However the campaign that stands out for me is the Cadbury's campaign. The brand has weaved in "togetherness and inclusiveness" into the very heart of the campaign idea. and gone beyond merely producing an engaging ad with a well told, warm story. The Cadbury's brand has taken the idea of togetherness to a different level by involving and doing something meaningful for a segment of society that has been badly impacted by Covid - the local neighbourhood retailers. It has played the role of a truly responsible, inclusive brand that believes growth is sustainable when the eco system grows together. The idea entails high level execution effort in terms of integrating the gathering database with advanced technology to make the idea come alive in a real way for every consumer.

The campaign is an inspiring coming together of idea, execution and technology at every stage from conceptualization to the hyper personalised media plan.

Roshan Abbas, Founder & MD, Geometry Encompass:

I just saw a lovely HP Print ad on DiwaliDilWali, it was beautiful and emotional. A follow up to their earlier campaign 2 years ago on supporting local sellers, it brings together the beauty of innovation, emotion and has a fabulous performance by Seema Pahwa. While everyone is harping on supporting small sellers the route and product integration is what makes this different.

Karthik Srinivasan, Social Media Expert and Independent Brand Consultant:

I have seen a few Deepavali/Diwali ads and so far liked 2 of them more than the others.

Both have the same theme, of not stopping the kind of work/purchases that we do during Deepavali because of the pandemic. Whether that sells consumerism or is coated as restarting the seller-buyer ecosystem is a different question.

The first one is by Birla White, a brand that doesn't really have a say in Diwali, but brings itself very contextually and meaningfully into the Diwali discussion. This is by Autumn Grey.

The second is a surprise since it is not from India! This ad is for the Malaysian bank, RHB that features Tamilians (Malaysian Tamils) and Tamil language, by FCB Kuala Lumpur. The theme is very similar to the Birla White story in that both use the father-daughter dynamics for emotional appeal.

Heeru Dingra, CEO, WATConsult:

Out of all ads that seem to have gone live so far, Phillips’ Diwali campaign ‘Khushiyon Ki Ladi’, weaves a very beautiful and relevant story for the audience. Instead of approaching the festival directly, they took the viewers on a journey showcasing an interlinked chain of festivities, which surrounds all of us. With very relatable scenes like receiving a delivery, or purchasing sweets at a store, the video basically taught us the economy and dependency that businesses have on each other. With its smooth story narration and the ingrained feel good factor, the campaign did what it set out to do – make us associate Diwali with a feeling of community and interconnectivity.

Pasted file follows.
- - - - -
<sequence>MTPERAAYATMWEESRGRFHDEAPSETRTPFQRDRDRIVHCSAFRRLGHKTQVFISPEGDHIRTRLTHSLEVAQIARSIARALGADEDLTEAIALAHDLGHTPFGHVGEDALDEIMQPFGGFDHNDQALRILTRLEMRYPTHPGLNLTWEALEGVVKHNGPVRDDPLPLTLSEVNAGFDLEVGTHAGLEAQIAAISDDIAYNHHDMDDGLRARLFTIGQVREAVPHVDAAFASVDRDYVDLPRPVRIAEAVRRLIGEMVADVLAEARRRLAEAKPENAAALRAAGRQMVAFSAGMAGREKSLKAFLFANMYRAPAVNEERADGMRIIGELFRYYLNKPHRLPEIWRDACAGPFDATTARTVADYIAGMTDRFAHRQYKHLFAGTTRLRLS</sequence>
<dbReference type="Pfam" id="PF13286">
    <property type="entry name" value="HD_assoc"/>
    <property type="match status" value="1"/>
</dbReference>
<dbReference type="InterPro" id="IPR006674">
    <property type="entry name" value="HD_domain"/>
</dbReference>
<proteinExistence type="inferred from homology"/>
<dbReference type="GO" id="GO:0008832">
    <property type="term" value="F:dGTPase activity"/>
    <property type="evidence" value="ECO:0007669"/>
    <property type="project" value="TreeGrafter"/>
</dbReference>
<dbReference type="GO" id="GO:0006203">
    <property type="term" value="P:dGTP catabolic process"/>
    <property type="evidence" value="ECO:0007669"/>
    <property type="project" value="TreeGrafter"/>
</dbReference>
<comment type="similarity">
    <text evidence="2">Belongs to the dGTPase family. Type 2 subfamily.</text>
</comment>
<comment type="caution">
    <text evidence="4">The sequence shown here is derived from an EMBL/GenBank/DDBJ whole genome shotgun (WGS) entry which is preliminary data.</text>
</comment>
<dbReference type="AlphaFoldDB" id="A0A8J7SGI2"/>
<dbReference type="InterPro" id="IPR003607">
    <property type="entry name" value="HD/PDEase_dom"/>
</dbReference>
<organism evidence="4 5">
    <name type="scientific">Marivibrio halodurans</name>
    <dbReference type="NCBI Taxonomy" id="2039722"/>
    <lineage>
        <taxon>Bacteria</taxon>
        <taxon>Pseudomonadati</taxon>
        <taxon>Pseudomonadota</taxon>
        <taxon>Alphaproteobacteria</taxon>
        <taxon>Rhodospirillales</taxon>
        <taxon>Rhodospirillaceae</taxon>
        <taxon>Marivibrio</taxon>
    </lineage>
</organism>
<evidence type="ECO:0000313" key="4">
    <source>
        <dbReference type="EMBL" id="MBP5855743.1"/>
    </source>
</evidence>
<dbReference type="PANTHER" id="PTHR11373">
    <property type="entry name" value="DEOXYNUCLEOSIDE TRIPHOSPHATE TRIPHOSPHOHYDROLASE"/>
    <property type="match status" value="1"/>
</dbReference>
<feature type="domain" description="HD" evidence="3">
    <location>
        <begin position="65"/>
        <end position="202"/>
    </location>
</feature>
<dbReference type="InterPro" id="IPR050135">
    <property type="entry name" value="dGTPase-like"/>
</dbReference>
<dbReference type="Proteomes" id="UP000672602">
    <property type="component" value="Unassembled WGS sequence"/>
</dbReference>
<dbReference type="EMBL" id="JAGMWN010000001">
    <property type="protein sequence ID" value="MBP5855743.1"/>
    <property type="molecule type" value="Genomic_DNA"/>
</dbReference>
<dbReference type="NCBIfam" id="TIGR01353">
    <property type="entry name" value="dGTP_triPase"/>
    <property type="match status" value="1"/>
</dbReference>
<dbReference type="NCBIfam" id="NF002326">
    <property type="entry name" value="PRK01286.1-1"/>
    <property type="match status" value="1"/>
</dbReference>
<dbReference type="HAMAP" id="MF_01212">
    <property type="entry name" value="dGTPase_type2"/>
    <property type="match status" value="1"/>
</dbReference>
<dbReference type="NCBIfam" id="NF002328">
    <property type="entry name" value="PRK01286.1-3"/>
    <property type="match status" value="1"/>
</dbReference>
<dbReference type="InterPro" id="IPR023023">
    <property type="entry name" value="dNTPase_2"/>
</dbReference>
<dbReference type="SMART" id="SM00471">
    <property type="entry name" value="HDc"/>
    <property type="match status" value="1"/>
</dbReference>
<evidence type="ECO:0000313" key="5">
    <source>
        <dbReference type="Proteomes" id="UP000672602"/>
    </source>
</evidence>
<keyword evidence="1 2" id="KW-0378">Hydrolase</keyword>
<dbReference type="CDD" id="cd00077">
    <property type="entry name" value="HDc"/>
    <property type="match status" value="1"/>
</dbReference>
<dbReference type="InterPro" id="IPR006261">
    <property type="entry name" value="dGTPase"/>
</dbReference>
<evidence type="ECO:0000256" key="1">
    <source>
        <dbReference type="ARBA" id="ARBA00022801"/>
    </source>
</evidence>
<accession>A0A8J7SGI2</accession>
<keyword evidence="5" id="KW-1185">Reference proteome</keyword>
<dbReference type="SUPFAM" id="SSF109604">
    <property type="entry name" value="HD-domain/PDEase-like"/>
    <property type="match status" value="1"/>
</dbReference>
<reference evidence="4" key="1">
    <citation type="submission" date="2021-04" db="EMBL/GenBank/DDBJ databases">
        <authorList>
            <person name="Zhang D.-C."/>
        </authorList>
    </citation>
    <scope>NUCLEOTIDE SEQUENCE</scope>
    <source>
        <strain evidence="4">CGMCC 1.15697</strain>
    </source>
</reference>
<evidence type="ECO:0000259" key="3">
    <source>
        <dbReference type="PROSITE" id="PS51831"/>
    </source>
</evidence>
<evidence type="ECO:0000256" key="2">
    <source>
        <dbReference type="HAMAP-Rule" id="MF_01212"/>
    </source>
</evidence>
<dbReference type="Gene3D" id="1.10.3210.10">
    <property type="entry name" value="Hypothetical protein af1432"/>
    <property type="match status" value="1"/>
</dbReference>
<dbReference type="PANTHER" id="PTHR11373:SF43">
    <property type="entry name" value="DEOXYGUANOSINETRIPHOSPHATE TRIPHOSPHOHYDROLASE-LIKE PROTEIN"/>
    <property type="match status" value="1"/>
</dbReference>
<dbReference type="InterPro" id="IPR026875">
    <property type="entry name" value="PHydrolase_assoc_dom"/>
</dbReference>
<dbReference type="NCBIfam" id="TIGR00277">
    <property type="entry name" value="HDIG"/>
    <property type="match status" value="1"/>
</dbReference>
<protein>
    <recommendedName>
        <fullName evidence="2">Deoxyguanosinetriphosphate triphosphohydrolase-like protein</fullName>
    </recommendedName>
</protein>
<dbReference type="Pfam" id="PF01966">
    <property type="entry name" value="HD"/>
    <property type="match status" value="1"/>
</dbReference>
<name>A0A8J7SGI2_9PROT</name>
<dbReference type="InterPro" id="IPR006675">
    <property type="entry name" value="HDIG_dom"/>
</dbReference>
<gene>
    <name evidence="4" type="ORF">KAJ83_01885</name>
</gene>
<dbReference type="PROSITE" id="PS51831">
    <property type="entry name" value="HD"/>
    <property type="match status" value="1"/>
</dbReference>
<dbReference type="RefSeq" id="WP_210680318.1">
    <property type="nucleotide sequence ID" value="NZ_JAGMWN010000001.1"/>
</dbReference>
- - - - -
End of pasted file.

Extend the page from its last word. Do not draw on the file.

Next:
Vishnu Srivastav, Vishnu Srivastav, Creative Head, DDB Mudra South:

My favourite Diwali campaign this year is ‘Not Just a Cadbury Ad’ by Cadbury. A large brand using its large platform to help other businesses in need. What could capture the Diwali spirit and Cadbury’s ethos of spreading cheer better? It’s data driven advertising with a deeply human impact.

Janhavi Iyer, Associate Director- Content Strategy, Gozoop:

The Not Just a Cadbury Ad by Cadbury definitely caught my attention this year. Not only is it supported by the use of sound media technology with the pin-code based personalization but it also meets one of the most important criteria for a great ad and that is actionability. With Covid leaving small and local businesses suffering, Cadbury’s ad was not just on brand but its simple message of buying local capitalized on the predominant sentiment of the nation, at a time when it was needed most. This year, as I stepped outside to shop for Diwali, I went to all my local stores, a conscious action sparked by a simple and insightful campaign.

I’d also give a shout out to Oppo’s Be The Light campaign. From a storytelling perspective, the short film struck all the right chords without pushing the product too much, making it a delight to watch.